No one likes to be wrong. And especially not to be told they’re wrong. If you’d told me at the end of my senior year of high school that approaching age 24, I’d be single (but not lonely), living in Rochester, MN, writing about beading, and playing in a worship band, how would I have responded? With shock, no doubt. Maybe I wouldn’t like the fact that I’m not close with many of the people I started college thinking would become my best friends, but I do still have a close friend group that developed my freshman year. I know I’d be upset with the way I’ve handled dating, but perhaps not more than I’m upset with my teenage self right now for being so stupid about it and stuck in the wrong mindset for years. I feel like I have to walk carefully to avoid falling back into it.

That’s the power of reflection. You see your mistakes and beat yourself up. Of course I know that’s not productive. The goal should be to figure out why the mistakes happened. I think I have some semblance of an answer to many of my social problems: I lacked understanding of myself and others. In my little box of belief that I controlled my destiny, I wanted to make people like me by my own actions. Not only did this not seem to work, I felt exhausted in trying. I knew I was an introvert, but I didn’t understand what it meant. I loved being alone, but I thought that made me dysfunctional. I didn’t thrive in my high school’s social environment, so I thought that meant I had to fix something I was doing. I believed I was repulsive because no one wanted to date me, then felt validated when someone finally did in 2009. And that came with its own can of worms. The rise of social media didn’t help.

I also know now that I occasionally have problems with anxiety. It proved to be more of a problem in college when the destiny I supposedly controlled wasn’t coming to fruition. On top of that, I was trying to figure out my values. There were things I thought I was “supposed” to believe, partly because I am Christian, but the root of it was that my then-boyfriend believed them (very deeply, to his credit) and to make my ideal situation work out, I had to believe them too. The fact that I wasn’t certain made the anxiety worse. And so on. It tore me apart.

Misunderstanding myself and others around me has cost me relationships, no doubt. I’ve beat myself up over this enough. But, God provides us with abilities and opportunities to learn and improve – that’s what grace is! Various things in college helped me see beyond this need to control my destiny, which, as I discovered on the way, perhaps wasn’t what I wanted at all. I just wanted to know what was going to be next in my life. But you can’t know where you’re going to be in 5 years, even if everything seems clear in your life at the moment. There are opportunities, hopes, and dreams that will come to you, and probably not at the moments you’re looking for them. There’s one dream I had in 2013 that I’ll never, ever forget. It changed the direction my mind was going, forcing me to stop, break down, and examine everything. Without it, I probably wouldn’t be writing about this today! It helped me open up to the possibilities that I didn’t see while blinded by my plans. That’s not to say it’s wrong to have plans – I’d never get anything done without them. But they can change.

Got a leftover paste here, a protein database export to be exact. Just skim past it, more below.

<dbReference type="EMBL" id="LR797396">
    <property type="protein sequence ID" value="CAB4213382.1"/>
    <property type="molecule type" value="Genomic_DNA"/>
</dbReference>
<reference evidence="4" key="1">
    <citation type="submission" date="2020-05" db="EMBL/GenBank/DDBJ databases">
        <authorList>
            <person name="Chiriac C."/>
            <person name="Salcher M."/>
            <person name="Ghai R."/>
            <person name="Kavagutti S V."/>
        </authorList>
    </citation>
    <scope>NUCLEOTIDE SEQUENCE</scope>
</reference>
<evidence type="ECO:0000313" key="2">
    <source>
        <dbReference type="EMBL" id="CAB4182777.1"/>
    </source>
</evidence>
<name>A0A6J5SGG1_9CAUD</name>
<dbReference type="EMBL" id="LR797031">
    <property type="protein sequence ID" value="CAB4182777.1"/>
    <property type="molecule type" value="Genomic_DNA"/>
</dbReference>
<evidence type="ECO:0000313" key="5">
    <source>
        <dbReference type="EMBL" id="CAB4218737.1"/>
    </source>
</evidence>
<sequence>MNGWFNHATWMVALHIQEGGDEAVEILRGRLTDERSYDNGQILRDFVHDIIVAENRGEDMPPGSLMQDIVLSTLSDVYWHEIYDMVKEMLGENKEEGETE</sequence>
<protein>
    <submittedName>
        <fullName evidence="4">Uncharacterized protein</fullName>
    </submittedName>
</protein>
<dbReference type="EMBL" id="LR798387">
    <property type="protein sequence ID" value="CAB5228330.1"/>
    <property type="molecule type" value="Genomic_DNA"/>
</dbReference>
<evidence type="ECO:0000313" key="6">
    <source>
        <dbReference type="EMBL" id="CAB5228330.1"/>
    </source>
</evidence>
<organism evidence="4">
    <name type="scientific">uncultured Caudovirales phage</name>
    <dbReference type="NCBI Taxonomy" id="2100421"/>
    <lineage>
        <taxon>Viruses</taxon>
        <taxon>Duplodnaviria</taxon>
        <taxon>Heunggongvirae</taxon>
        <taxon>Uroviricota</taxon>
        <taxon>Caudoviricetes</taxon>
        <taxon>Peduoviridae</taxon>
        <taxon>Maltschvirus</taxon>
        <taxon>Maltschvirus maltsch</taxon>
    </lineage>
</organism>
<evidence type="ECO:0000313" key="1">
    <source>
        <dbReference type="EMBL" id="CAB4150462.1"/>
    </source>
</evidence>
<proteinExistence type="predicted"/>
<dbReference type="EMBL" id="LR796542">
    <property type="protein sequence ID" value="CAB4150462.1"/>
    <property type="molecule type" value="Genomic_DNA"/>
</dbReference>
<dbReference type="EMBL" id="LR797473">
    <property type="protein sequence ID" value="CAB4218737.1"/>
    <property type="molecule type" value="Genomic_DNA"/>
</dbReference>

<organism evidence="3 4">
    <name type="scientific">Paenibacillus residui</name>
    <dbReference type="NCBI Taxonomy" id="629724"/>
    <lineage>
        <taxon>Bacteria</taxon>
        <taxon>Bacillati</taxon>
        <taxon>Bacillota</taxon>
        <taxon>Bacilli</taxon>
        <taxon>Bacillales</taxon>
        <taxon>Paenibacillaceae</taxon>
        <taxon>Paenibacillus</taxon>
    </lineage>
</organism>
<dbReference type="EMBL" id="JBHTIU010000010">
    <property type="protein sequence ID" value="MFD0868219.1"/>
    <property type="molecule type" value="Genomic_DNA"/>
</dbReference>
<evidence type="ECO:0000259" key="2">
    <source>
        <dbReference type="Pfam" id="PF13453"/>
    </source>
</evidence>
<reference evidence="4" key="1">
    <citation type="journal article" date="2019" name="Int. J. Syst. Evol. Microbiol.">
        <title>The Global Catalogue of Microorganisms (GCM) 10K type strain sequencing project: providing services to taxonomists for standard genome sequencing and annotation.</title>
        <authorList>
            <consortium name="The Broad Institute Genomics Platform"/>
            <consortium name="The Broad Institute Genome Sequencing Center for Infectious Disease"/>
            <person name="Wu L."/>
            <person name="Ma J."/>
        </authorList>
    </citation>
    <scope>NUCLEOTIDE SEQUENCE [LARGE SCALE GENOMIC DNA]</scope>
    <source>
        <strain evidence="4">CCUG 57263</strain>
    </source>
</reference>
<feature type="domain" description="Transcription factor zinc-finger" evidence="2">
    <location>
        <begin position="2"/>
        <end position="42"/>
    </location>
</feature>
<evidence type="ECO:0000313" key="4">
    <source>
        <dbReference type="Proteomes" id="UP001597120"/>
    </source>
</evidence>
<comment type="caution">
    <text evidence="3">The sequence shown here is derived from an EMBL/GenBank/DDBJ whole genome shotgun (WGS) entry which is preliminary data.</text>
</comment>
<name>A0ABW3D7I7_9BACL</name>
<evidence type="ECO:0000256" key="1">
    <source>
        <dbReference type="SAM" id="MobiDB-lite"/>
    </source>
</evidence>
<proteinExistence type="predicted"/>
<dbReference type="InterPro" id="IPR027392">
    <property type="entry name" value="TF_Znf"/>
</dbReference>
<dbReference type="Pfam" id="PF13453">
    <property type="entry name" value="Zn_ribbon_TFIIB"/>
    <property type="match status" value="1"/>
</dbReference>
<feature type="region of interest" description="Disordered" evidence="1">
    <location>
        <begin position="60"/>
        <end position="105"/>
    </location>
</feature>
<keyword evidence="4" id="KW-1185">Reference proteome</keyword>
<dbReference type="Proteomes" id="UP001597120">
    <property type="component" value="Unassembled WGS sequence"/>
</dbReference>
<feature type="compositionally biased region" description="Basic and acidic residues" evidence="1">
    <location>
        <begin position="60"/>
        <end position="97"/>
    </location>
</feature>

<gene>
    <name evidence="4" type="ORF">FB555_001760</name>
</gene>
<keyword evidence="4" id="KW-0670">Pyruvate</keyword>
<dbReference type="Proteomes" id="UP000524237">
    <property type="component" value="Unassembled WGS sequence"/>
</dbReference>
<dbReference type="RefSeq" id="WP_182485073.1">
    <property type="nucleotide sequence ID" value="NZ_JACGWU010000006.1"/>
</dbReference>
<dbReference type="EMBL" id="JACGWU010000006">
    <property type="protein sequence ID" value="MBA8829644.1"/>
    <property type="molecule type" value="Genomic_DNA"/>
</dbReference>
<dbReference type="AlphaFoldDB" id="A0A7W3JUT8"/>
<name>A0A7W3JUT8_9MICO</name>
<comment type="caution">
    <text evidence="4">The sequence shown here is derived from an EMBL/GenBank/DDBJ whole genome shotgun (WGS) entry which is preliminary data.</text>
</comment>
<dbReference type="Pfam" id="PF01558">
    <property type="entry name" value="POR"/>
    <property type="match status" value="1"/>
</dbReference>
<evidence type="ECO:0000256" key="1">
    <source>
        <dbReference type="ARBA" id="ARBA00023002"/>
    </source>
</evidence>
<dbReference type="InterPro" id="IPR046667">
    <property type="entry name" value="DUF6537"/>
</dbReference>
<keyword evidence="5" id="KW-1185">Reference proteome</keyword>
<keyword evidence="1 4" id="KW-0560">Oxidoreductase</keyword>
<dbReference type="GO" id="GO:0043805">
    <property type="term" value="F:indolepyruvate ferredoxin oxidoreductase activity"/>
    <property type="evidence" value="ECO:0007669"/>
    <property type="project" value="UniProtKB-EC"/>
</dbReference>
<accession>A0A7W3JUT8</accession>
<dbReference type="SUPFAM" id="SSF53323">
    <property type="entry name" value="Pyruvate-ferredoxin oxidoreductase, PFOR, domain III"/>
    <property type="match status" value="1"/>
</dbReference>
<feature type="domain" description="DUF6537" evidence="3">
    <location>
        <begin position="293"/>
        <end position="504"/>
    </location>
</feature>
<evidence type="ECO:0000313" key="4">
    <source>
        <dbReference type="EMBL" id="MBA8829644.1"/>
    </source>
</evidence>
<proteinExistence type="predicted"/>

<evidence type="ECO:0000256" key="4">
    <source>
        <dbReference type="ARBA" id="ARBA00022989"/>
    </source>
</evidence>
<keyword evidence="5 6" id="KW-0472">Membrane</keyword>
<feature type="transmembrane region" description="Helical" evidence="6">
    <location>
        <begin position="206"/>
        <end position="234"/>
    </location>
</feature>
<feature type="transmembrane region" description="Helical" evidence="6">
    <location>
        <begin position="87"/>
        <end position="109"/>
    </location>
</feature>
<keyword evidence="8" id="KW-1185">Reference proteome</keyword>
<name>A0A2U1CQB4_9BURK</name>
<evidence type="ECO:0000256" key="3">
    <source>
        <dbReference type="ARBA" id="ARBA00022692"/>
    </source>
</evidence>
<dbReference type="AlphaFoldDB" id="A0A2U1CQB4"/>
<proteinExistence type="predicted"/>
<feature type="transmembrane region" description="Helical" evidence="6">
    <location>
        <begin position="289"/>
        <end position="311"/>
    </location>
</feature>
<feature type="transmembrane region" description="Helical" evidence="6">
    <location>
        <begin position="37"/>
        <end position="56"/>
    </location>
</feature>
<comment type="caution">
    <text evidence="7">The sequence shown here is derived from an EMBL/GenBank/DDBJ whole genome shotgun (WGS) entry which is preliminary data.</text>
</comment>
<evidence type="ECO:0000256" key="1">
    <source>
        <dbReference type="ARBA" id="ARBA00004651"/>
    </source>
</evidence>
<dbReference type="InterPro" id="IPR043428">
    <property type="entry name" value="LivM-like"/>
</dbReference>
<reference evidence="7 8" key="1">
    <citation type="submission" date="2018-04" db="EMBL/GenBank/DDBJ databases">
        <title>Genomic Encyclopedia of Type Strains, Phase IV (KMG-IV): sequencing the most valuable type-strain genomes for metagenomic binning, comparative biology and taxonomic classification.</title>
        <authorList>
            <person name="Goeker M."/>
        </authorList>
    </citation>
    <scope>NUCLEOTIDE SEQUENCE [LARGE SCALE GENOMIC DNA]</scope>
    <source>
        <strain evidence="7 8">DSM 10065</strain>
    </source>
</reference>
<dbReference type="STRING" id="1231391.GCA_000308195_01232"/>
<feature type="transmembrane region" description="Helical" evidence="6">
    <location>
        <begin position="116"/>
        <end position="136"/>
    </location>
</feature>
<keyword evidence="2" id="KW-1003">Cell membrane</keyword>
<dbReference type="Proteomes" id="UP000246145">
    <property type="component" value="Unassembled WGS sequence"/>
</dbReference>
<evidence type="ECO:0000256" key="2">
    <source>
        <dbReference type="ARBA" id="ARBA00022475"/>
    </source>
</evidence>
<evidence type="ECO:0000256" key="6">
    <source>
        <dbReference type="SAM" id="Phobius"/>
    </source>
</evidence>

So, I’m okay with being “wrong” about where I’ve ended up. Now that I am independent and stable, I’m open to what will come that’s out of my control. Of course I’ll make mistakes still and fear that I haven’t moved beyond my former self. But I’ll acknowledge them, apologize, not repeat them, and go forward. And I’ll live free in the faith that my destiny isn’t concrete, nor is it something I can know. Besides, there are no playoffs for life – you don’t need to control your own destiny. 🙂

I guess I didn’t mention any of my recent life events in this post other than attending the Seahawks game. I haven’t written since November 2. But this does cover much of what I’ve been thinking about in that time period. I went to Christmas at Luther about a week and a half ago, so that was an opportunity to reflect as well. And I spent Thanksgiving in Muscatine, IA with my former roommate Laura. I’ll be heading home to Seattle in 6 days, where I’ll try to relax while comprehending all the changes that have taken place in my family. It’s hard, but good. Who knows if I’ll blog again before 2015 ends, but I’ll do my darndest.

Go Hawks,

Brita

Florence: Saints and Sinners

It’s All Saints Day, and also the day after Reformation Day, when Martin Luther posted his 95 Theses on the door of the church in Wittenberg, which makes Halloween also the birthday of Lutheranism, the faith which I practice. So the philosophy that we’re all saints and sinners is on my mind this time every year. I’m also remembering the saints in my life who I no longer see, but who live on in my memory. In greeting time at church this morning, our worship leader Pat had us share with each other the people we’re looking forward to seeing again in heaven. My grandparents Ruth and Phil Moore are a clear answer. I also look forward to seeing my great-grandparents Gladys and Milton, after the special reunion we had this summer in Tahoe remembering their spirits. All Saints Day has become one of the most meaningful days of the year to me. I’ll get to that more in a bit – first, my trip.

I returned from Europe just over a week ago. I wrote last on Oct. 15 about the work portion of the trip, which went very, very well. The Big Bead Show was another smashing success. This time, I felt comfortable being there knowing what was going on. I met world-class beaders who I’d been hearing about for months, like a Swedish woman named Anna Lindell. She beaded a VW Beetle!